the storm of the SWORD → BATTLE
the increasers of the BATTLE → WARRIORS

notes

[6, 7] gœðum þrimu hræsíks ‘the increasers of the storm of the corpse-fish [SWORD > BATTLE > WARRIOR]’: This warrior-kenning may refer to the three kings in Einarr’s audience. Alternatively, if emendation of the base-word to gœði (dat. sg.) is preferred (so Skj B, following Cederschiöld), the kenning may refer to Einarr himself or to his patron King Eysteinn. — [7] hræsíks ‘of the corpse-fish [SWORD]’: The síkr is a kind of whitefish (Coregonus lavaretus).

Close

síks ‘fish’

sík (noun n.; °-s; -): fish, ?channel < hræsíkr (noun m.)

kennings

gœðum þrimu hræsíks.
‘the increasers of the storm of the corpse-fish.’
   = WARRIORS

the corpse-fish. → SWORD
the storm of the SWORD → BATTLE
the increasers of the BATTLE → WARRIORS

notes

[6, 7] gœðum þrimu hræsíks ‘the increasers of the storm of the corpse-fish [SWORD > BATTLE > WARRIOR]’: This warrior-kenning may refer to the three kings in Einarr’s audience. Alternatively, if emendation of the base-word to gœði (dat. sg.) is preferred (so Skj B, following Cederschiöld), the kenning may refer to Einarr himself or to his patron King Eysteinn. — [7] hræsíks ‘of the corpse-fish [SWORD]’: The síkr is a kind of whitefish (Coregonus lavaretus).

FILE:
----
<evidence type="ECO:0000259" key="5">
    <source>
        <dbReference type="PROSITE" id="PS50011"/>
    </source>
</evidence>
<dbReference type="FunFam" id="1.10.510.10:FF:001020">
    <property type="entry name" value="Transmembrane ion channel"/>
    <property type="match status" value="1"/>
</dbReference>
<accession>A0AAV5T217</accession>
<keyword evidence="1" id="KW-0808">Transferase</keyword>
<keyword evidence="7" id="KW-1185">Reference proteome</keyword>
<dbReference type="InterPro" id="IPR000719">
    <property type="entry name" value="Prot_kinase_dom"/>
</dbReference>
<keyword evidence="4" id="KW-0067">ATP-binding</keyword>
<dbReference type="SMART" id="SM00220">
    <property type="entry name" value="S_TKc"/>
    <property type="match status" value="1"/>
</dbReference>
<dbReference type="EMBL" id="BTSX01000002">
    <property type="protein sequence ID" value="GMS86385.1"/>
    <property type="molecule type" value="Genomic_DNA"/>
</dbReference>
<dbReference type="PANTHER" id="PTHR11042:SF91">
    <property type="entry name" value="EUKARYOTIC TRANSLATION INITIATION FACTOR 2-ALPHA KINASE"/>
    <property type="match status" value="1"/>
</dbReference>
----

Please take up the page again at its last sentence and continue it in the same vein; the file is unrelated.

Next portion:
Close

síks ‘fish’

sík (noun n.; °-s; -): fish, ?channel < hræsíkr (noun m.)

kennings

gœðum þrimu hræsíks.
‘the increasers of the storm of the corpse-fish.’
   = WARRIORS

the corpse-fish. → SWORD
the storm of the SWORD → BATTLE
the increasers of the BATTLE → WARRIORS

notes

[6, 7] gœðum þrimu hræsíks ‘the increasers of the storm of the corpse-fish [SWORD > BATTLE > WARRIOR]’: This warrior-kenning may refer to the three kings in Einarr’s audience. Alternatively, if emendation of the base-word to gœði (dat. sg.) is preferred (so Skj B, following Cederschiöld), the kenning may refer to Einarr himself or to his patron King Eysteinn. — [7] hræsíks ‘of the corpse-fish [SWORD]’: The síkr is a kind of whitefish (Coregonus lavaretus).

Close

síks ‘fish’

sík (noun n.; °-s; -): fish, ?channel < hræsíkr (noun m.)

kennings

gœðum þrimu hræsíks.
‘the increasers of the storm of the corpse-fish.’
   = WARRIORS

the corpse-fish. → SWORD
the storm of the SWORD → BATTLE
the increasers of the BATTLE → WARRIORS

notes